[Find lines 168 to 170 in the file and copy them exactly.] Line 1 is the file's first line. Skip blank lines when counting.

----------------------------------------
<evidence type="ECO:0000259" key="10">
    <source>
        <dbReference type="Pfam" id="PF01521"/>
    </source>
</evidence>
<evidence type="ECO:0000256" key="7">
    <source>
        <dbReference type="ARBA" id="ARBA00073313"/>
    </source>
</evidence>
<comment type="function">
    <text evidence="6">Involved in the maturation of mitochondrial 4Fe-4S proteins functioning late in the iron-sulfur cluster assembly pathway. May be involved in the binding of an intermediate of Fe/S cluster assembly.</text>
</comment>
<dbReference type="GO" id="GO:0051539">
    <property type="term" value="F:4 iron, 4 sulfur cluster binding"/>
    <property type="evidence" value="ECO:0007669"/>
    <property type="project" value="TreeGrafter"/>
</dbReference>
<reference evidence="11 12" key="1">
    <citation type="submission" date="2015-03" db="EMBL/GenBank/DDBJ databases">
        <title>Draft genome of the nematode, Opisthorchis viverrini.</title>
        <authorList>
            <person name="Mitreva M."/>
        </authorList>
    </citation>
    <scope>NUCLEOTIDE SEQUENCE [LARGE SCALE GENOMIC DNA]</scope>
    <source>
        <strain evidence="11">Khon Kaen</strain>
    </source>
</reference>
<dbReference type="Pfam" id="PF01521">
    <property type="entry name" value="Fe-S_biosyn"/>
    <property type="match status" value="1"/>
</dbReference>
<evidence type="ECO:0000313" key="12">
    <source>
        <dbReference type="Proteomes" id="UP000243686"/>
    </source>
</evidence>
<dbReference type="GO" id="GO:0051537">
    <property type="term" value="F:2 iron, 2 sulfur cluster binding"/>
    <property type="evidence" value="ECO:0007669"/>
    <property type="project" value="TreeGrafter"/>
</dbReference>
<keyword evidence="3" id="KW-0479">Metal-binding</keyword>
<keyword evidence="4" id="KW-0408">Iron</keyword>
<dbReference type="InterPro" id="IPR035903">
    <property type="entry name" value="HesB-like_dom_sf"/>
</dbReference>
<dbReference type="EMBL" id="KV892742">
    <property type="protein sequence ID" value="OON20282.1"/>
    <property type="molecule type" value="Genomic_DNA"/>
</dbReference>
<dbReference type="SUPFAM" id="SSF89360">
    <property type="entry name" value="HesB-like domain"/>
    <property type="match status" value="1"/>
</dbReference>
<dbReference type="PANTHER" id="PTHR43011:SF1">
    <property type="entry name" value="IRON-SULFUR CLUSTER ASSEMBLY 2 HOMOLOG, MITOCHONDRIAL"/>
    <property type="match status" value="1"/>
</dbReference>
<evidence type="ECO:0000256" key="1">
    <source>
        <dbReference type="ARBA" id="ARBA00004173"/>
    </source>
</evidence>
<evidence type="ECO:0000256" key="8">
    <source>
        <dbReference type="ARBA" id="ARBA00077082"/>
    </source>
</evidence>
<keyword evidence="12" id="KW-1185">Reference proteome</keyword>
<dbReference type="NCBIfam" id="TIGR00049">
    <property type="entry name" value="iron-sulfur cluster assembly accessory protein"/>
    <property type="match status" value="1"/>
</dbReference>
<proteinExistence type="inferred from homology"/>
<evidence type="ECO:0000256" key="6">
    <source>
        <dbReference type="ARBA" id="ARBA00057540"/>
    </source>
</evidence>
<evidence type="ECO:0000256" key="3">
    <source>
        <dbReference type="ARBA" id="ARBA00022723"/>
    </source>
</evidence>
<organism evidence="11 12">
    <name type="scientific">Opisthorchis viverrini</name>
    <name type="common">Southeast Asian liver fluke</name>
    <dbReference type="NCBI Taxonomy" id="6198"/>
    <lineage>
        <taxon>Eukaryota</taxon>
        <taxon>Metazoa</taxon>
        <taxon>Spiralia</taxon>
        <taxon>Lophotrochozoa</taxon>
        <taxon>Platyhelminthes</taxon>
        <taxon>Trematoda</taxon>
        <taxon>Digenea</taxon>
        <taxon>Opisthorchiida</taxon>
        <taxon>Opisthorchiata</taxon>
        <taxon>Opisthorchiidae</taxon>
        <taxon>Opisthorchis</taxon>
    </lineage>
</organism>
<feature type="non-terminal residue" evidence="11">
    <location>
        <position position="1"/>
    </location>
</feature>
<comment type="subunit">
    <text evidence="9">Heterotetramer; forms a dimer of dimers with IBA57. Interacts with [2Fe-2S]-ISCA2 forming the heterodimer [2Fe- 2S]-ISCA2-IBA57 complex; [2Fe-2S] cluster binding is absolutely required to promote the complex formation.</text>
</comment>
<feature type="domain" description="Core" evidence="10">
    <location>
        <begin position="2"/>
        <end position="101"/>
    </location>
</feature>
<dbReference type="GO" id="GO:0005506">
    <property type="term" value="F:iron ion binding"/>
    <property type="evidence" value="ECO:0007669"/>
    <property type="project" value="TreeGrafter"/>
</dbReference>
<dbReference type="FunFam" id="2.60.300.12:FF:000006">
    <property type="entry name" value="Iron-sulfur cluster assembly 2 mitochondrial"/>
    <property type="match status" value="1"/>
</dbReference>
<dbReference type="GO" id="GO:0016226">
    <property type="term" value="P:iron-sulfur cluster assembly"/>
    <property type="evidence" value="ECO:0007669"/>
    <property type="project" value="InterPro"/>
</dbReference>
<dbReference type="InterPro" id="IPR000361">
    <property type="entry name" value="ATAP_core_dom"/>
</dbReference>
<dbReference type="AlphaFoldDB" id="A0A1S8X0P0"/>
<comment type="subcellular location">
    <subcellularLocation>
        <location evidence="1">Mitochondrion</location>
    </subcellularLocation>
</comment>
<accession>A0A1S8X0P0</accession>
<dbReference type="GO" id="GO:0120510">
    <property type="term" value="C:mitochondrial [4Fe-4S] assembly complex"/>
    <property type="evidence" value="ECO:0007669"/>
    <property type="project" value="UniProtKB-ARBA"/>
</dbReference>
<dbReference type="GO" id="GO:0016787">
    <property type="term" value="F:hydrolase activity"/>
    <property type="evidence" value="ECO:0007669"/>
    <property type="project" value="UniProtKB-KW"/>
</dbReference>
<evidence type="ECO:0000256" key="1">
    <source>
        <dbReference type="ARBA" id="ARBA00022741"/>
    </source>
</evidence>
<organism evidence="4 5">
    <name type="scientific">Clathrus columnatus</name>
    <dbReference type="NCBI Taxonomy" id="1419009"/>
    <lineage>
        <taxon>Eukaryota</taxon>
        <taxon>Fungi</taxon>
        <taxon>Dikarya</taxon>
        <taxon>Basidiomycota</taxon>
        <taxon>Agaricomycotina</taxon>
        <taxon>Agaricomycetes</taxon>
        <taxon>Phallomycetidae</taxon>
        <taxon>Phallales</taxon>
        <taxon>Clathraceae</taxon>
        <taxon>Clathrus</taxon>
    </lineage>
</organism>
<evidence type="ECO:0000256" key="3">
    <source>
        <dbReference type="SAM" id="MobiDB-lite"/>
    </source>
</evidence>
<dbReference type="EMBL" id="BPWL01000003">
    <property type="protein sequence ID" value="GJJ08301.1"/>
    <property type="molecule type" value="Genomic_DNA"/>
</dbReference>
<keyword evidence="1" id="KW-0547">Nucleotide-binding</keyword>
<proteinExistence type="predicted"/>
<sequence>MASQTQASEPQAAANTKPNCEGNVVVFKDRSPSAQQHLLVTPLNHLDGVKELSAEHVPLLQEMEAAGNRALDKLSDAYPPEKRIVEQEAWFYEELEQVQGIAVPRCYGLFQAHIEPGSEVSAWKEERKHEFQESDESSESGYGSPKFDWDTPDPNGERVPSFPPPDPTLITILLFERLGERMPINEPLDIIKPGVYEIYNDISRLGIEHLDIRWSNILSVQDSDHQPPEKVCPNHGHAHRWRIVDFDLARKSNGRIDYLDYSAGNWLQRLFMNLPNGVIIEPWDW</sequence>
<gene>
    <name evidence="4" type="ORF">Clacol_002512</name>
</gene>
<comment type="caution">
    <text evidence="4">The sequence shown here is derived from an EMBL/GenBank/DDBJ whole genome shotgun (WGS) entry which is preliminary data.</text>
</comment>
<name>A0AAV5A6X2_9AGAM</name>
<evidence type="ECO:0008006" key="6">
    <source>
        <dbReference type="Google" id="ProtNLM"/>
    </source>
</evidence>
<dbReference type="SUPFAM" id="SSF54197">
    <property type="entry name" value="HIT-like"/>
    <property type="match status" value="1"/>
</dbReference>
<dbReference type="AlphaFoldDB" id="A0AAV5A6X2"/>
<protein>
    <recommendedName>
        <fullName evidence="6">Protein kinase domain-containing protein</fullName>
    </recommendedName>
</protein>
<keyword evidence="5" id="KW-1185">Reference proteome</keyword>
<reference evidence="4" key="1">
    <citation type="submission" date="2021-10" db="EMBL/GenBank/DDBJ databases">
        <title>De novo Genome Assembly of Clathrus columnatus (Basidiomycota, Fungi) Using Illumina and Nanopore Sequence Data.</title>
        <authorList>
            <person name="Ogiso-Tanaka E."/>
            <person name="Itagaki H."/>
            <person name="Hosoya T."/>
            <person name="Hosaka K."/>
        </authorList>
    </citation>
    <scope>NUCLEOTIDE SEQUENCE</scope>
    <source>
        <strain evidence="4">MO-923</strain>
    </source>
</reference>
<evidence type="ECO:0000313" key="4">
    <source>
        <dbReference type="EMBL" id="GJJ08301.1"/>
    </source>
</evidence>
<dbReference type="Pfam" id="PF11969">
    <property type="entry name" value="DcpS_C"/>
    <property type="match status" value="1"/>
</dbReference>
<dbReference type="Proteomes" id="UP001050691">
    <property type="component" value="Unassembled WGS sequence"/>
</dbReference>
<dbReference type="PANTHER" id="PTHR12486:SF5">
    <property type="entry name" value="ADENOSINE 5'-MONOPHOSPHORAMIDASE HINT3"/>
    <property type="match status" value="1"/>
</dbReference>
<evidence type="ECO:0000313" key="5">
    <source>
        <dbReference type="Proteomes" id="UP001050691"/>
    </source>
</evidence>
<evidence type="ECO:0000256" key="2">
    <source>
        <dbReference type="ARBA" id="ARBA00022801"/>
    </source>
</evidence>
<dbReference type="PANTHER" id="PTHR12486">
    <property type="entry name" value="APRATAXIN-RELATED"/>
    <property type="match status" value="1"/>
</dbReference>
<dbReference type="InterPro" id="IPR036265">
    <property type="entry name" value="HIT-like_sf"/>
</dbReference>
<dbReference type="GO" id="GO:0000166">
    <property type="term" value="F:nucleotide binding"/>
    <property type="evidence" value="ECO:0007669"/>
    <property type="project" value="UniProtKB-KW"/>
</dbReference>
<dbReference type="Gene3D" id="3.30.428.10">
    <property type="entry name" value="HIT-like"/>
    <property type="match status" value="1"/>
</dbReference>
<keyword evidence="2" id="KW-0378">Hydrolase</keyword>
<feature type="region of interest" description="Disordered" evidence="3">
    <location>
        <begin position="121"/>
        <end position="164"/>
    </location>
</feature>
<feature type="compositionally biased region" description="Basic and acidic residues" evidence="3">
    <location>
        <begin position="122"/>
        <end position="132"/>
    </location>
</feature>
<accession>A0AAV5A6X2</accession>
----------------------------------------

        <taxon>Agaricomycetes</taxon>
        <taxon>Phallomycetidae</taxon>
        <taxon>Phallales</taxon>